What is "obscene or indecent" material? What is a "patently offensive" description of a sexual organ? Undoubtedly, you have your personal answer to each of these questions, but the second quoted section of the CDA requires that you measure your answer by your community's standard. Is your idea of patently offensive the same as your community's standard? How do you know?
And, not so incidentally, what is your "community?" Is it your school district, county, city, state or the usenet group you subscribe to most frequently? The CDA answers none of these questions. Is the CDA too vague? Is it constitutional to criminalize conduct when you cannot define what the crime is or how to measure a law's standard?
You now have some of the tools that you need to answer the first question raised by this article. Does the CDA prohibit the discussion of breast cancer or birth control on the Internet? Can you transmit a picture of a breast over the Internet as part of an educational piece on breast self-examination? Would that photograph of a breast be "patently offensive as measured by contemporary community standards?"
If you can answer these questions, then consider this: if you transmit an image of a breast from a place where you do not offend the community standard, and the person who receives the image is in a state where the contemporary community standard deems all nudity offensive, can a prosecutor from that state prosecute you because the image offended his community's standard?
It is a truism to say that the Internet knows neither political nor geographic boundaries. It sends requested information throughout the world. Must, then, all Internet information be acceptable to all possible users?
Proponents of the bill point out that many of the CDA's prohibitions apply only if a child receives the information. So maybe the CDA makes it acceptable to transmit information about breast self-examination to an adult, but not to a child. But how do you make information available to adults and not children on the Internet? The Internet information provider has no way to know who requests and receives information.
In the CDA's defense, it gives the information provider measures which it can use as a legal shield even if a child accesses information that is inappropriate for children. For example, the required use of an adult access code shields the information provider from liability. This still begs the question: Should the American government be in the business of regulating speech online and requiring adult access codes?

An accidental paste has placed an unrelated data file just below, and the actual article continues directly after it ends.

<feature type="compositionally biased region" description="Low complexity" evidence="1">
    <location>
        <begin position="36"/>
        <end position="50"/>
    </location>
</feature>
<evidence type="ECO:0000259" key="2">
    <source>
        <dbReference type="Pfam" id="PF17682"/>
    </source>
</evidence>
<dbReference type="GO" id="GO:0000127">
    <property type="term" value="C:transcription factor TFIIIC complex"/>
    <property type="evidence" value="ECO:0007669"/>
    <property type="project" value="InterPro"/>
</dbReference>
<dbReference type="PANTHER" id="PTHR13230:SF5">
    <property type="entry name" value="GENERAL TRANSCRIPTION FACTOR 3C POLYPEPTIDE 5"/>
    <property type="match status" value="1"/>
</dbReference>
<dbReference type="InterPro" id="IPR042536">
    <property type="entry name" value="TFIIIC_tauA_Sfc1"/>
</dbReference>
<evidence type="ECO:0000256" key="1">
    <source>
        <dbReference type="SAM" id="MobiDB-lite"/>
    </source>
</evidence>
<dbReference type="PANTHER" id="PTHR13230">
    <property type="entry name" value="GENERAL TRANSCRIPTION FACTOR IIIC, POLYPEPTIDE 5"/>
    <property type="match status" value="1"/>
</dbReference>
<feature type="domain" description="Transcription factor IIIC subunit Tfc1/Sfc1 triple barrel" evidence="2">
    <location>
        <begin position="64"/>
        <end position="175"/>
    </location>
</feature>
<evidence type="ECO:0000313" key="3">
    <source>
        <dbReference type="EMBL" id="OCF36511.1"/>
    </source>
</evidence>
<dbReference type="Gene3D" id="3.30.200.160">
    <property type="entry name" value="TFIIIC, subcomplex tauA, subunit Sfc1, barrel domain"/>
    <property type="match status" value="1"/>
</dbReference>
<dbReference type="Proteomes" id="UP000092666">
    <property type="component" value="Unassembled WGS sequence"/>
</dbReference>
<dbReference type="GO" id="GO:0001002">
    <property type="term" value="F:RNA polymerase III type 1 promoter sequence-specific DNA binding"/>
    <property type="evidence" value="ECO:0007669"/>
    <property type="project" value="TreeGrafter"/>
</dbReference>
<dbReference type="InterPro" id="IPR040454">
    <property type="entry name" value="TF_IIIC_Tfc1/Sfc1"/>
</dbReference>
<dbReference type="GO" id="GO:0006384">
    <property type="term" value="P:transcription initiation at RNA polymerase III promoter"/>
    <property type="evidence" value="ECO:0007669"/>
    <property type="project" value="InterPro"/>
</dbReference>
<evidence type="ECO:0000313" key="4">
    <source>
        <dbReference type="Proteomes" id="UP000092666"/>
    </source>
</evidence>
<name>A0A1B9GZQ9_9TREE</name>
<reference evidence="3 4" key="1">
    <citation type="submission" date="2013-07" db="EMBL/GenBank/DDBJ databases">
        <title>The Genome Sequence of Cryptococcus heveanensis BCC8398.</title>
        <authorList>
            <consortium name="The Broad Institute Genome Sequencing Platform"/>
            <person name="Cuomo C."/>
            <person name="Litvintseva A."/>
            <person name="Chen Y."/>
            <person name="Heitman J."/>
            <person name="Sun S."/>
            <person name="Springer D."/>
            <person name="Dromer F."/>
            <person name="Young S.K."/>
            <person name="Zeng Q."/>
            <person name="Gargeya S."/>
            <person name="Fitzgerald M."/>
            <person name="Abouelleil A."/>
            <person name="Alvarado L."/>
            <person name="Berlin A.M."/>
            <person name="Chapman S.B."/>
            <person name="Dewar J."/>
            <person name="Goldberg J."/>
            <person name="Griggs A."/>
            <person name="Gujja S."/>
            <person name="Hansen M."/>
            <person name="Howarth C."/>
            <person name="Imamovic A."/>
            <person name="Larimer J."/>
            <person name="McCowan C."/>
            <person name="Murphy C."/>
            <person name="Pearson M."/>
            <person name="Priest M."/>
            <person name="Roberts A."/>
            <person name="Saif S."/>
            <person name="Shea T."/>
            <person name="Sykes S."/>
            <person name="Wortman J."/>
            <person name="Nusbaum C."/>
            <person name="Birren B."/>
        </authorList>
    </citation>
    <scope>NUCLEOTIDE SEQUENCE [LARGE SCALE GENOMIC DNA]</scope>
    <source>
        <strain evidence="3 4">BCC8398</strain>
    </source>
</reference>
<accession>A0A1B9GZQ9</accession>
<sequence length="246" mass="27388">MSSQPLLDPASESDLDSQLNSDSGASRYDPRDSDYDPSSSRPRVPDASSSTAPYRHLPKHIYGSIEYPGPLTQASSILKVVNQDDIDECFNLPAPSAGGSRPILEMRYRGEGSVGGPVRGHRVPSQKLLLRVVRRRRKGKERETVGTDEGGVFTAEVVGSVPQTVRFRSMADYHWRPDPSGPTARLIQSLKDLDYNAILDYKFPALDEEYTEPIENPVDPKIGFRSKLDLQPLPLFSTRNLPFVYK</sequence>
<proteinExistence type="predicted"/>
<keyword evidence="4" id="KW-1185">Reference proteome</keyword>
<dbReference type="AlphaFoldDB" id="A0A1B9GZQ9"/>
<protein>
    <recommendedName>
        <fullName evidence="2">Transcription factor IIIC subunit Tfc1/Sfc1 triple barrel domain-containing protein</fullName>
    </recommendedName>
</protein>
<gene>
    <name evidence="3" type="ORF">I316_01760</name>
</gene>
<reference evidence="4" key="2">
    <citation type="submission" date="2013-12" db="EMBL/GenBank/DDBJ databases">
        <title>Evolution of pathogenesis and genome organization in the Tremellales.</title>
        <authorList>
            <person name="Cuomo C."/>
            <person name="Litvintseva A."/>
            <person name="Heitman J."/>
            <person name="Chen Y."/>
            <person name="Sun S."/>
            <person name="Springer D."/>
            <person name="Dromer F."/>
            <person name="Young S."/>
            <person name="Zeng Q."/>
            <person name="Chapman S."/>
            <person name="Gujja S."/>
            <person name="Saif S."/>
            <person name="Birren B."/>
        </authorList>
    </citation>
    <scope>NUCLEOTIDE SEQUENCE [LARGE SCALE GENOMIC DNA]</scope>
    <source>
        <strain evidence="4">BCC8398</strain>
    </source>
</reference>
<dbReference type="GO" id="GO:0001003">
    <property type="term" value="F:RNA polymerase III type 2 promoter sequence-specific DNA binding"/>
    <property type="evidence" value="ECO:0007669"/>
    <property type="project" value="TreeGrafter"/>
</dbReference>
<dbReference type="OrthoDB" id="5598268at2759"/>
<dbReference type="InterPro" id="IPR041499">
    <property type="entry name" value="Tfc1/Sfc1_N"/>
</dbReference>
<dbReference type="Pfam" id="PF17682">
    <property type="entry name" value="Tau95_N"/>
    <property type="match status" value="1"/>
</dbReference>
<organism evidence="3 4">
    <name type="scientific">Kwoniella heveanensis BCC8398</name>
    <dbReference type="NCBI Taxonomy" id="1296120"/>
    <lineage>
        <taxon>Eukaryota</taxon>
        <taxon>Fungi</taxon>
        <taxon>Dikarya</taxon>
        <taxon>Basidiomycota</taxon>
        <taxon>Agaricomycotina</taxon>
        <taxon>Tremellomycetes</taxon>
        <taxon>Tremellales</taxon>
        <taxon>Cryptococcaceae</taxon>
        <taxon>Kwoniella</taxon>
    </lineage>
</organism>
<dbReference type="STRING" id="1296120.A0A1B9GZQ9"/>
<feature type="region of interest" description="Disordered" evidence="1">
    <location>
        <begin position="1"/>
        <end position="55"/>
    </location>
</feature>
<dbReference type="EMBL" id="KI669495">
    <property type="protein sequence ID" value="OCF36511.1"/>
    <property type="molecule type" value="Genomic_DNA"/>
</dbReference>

Let's go back to the birth control question raised earlier. Let's say you want to provide birth control information to teenagers. Further, you want to illustrate it with graphic pictures. Should that be illegal? Is it constitutional to make it illegal? Again, we come full circle. "Congress shall make no law..." What is your "contemporary community standard?"
And on and on it goes.
Yes, yes, I know that I haven't given you any answers. That's because the answers are not there to give. The CDA is on the books because a congressional majority and the President think that it's worthwhile policy, and that the courts can sort out the constitutionality and specifics.
The Supreme Court will ultimately settle the difficult questions raised by the CDA and its application to the Internet, but your informed answers are as valid as the Supreme Court's. After all, their answers are not divinely inspired; and you've probably been online longer!
The competing interests go right to our core-protecting our children from inappropriate material versus the First Amendment. Each individual needs to think long and hard about how much of the First Amendment they are prepared to relinquish. Remember, it started with "Congress shall make no law..." At least have an informed opinion before you agree to give up a piece of your freedom to speak. If this article gets you to think and read more about the Communications Decency Act and your individual rights, then visit the Web-life Forum or e-mail me.